Parenting A Disabled Child

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Parenting a Disabled Child Parenting can be a difficult experience, regardless of the child having special needs or not. Many times parents can be tried by their child’s actions and reactions. Parenting style can greatly effect what the outcome of a child’s behavior will be (Raya, 2013). It is “understood as a constellation of attitudes in the child, of which they are informed and, together, form emotional environments in which parents’ behaviors are exposed” (Raya, 2013, p. 205). There are three groups of parenting style known as authoritative, authoritarian, and permissive (Raya, 2013). But, according to studies parenting styles encompass much more, showing children pay attention to tone of voice, gestures, expressions, and other behaviors …show more content…
A child is constantly responding to the parenting they are receiving, which should be considered when developing boundaries (Cloud & Townsend, 1998). Disabled children have an increasingly hard time processing the same information as a normal child. For instance, children with autism will attempt to ignore discipline and boundaries by placing their hands over their ears and pretending they are deaf (Dudziak, 1982). In these cases, parents need to develop a special form of boundaries unique to their child. Parents dealing with autistic children would benefit from using the boundary of “balancing freedom, choices, and consequences” (Cloud & Townsend, 1998, p. 63). The boundary helps parents teach their child to make the choice of bad behavior or good behavior based on consequences and given …show more content…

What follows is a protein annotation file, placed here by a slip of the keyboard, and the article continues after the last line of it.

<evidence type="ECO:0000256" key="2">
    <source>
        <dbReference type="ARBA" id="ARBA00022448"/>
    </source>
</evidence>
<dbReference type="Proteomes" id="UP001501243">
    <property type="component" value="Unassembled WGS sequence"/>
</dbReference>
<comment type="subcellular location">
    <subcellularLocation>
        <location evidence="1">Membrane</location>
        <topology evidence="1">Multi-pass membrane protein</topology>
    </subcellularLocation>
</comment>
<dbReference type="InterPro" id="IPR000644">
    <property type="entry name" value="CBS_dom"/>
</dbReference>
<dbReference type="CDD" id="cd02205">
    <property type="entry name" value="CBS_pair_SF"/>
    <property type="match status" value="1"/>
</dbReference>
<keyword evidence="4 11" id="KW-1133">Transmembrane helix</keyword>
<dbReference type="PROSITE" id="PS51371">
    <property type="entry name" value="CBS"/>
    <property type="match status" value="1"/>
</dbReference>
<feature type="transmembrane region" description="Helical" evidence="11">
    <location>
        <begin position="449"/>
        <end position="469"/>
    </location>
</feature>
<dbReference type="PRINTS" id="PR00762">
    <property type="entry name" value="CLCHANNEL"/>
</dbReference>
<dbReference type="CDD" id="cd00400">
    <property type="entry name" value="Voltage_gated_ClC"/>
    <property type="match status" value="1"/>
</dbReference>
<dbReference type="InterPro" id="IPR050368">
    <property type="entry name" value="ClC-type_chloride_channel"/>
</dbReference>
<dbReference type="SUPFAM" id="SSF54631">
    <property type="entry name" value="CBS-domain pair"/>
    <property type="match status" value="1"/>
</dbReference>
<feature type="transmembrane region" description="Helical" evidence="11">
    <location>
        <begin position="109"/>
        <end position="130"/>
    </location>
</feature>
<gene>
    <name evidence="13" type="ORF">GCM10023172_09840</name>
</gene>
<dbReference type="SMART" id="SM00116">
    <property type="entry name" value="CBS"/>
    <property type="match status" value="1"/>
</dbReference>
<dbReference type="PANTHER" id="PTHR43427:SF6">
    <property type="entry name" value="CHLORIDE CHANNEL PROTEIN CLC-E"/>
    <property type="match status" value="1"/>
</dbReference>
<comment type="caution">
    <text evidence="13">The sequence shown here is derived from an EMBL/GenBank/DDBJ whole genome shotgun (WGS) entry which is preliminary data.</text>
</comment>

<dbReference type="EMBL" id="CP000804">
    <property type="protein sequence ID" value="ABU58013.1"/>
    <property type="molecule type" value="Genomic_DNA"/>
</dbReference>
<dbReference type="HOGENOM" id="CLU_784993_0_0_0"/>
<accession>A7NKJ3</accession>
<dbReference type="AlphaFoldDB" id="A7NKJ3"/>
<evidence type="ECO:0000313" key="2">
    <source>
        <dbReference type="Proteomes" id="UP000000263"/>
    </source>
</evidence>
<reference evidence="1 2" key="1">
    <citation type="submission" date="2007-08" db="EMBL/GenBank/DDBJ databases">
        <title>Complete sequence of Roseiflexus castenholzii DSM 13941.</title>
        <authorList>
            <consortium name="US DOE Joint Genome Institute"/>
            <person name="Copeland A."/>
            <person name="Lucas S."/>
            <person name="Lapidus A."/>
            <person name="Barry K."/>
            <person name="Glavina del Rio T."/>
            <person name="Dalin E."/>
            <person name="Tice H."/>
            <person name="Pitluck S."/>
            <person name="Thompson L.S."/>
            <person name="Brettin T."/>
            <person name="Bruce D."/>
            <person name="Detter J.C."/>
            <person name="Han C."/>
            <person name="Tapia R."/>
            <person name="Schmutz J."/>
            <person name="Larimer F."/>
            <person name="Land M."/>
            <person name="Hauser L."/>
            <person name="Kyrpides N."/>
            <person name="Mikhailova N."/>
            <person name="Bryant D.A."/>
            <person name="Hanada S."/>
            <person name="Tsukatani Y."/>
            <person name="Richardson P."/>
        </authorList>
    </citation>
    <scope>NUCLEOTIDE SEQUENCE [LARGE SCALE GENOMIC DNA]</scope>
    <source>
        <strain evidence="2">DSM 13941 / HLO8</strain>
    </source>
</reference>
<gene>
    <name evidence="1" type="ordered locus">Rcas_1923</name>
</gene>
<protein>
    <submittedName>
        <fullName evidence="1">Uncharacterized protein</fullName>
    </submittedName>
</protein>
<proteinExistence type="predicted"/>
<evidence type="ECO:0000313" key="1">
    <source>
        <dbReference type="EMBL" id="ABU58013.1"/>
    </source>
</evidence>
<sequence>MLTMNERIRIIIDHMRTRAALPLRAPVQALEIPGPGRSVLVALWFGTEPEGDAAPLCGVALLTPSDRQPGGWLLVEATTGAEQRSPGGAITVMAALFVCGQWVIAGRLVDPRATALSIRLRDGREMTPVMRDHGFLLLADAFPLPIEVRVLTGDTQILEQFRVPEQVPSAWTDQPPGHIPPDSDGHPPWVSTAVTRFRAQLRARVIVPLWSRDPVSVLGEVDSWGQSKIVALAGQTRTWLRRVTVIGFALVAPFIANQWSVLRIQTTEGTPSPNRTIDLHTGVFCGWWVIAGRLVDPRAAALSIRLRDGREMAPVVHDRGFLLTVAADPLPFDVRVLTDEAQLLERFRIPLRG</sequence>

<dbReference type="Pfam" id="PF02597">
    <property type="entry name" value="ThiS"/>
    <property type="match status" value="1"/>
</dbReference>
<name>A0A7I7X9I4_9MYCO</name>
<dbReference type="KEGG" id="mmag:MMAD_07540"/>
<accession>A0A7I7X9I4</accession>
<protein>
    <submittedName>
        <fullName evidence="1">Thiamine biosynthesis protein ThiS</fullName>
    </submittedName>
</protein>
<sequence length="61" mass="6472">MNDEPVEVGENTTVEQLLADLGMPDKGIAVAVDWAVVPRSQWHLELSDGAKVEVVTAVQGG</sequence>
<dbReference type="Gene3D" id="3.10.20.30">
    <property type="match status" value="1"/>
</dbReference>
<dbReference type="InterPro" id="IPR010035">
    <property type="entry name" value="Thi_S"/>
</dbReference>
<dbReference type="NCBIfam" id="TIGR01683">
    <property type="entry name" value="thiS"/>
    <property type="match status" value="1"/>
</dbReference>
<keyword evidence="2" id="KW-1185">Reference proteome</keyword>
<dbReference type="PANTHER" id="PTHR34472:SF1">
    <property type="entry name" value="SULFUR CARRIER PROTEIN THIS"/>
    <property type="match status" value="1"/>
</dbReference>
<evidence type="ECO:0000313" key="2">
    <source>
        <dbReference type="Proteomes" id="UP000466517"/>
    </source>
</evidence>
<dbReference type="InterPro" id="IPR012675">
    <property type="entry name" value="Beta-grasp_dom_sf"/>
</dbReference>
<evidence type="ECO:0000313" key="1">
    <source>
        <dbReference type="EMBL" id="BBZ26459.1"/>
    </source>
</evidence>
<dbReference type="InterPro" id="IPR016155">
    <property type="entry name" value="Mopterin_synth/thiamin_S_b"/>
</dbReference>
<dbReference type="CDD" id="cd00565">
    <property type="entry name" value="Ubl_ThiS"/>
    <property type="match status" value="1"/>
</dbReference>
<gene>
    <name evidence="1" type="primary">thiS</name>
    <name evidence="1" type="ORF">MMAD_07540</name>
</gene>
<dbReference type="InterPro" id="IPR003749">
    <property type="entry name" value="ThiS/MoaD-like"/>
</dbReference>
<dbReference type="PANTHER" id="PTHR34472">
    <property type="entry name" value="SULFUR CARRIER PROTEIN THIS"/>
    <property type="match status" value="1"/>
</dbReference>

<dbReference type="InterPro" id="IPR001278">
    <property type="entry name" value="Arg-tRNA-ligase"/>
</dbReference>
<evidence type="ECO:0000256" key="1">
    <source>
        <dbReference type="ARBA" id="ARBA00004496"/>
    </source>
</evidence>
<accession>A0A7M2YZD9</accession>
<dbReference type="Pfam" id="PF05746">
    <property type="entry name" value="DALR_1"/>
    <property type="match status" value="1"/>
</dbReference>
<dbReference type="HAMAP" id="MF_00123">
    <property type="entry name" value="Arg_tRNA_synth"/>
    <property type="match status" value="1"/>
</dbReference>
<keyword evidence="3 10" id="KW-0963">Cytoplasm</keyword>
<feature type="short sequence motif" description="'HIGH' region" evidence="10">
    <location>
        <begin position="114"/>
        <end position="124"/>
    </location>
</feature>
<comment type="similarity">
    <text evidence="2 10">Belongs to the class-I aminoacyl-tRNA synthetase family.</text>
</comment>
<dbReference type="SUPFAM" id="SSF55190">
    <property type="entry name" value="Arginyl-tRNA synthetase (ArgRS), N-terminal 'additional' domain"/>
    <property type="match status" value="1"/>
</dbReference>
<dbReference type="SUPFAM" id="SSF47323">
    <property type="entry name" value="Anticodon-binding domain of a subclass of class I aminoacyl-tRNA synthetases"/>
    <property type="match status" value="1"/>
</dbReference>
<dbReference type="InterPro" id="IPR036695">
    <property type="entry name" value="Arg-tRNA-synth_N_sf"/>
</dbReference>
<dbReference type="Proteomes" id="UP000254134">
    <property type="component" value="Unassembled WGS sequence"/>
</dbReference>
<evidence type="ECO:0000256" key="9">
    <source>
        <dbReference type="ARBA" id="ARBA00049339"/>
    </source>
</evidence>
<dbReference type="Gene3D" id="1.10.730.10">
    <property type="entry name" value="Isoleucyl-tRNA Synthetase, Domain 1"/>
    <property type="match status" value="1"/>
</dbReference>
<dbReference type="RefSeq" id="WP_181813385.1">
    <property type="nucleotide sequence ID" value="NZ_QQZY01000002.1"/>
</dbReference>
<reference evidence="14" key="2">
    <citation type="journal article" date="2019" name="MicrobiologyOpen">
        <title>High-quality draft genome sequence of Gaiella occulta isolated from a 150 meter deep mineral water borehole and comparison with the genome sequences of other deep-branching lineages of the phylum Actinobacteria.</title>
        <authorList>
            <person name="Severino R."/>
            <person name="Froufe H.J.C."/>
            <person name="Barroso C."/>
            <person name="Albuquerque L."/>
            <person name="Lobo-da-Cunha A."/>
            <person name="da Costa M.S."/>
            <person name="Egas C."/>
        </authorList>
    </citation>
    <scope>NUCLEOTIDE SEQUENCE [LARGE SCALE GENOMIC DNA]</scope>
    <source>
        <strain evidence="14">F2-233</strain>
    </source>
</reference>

Children with learning disabilities are often faced with obstacles above and beyond academic issues, such as hypoactive or hyperactive levels, impulsivity, and anger (Berman, 1979). When dealing with disabled children who act out of impulsivity parents should understand three key concepts (Cloud & Townsend, 1998). First, children who are reacting out of impulsivity are reacting to an external influence (Cloud & Townsend, 1998). Second, their behavior is oppositional, meaning they are opposing something whether it’s good or bad (Cloud & Townsend, 1998). Finally, their reactive boundaries are not value driven (Cloud & Townsend,

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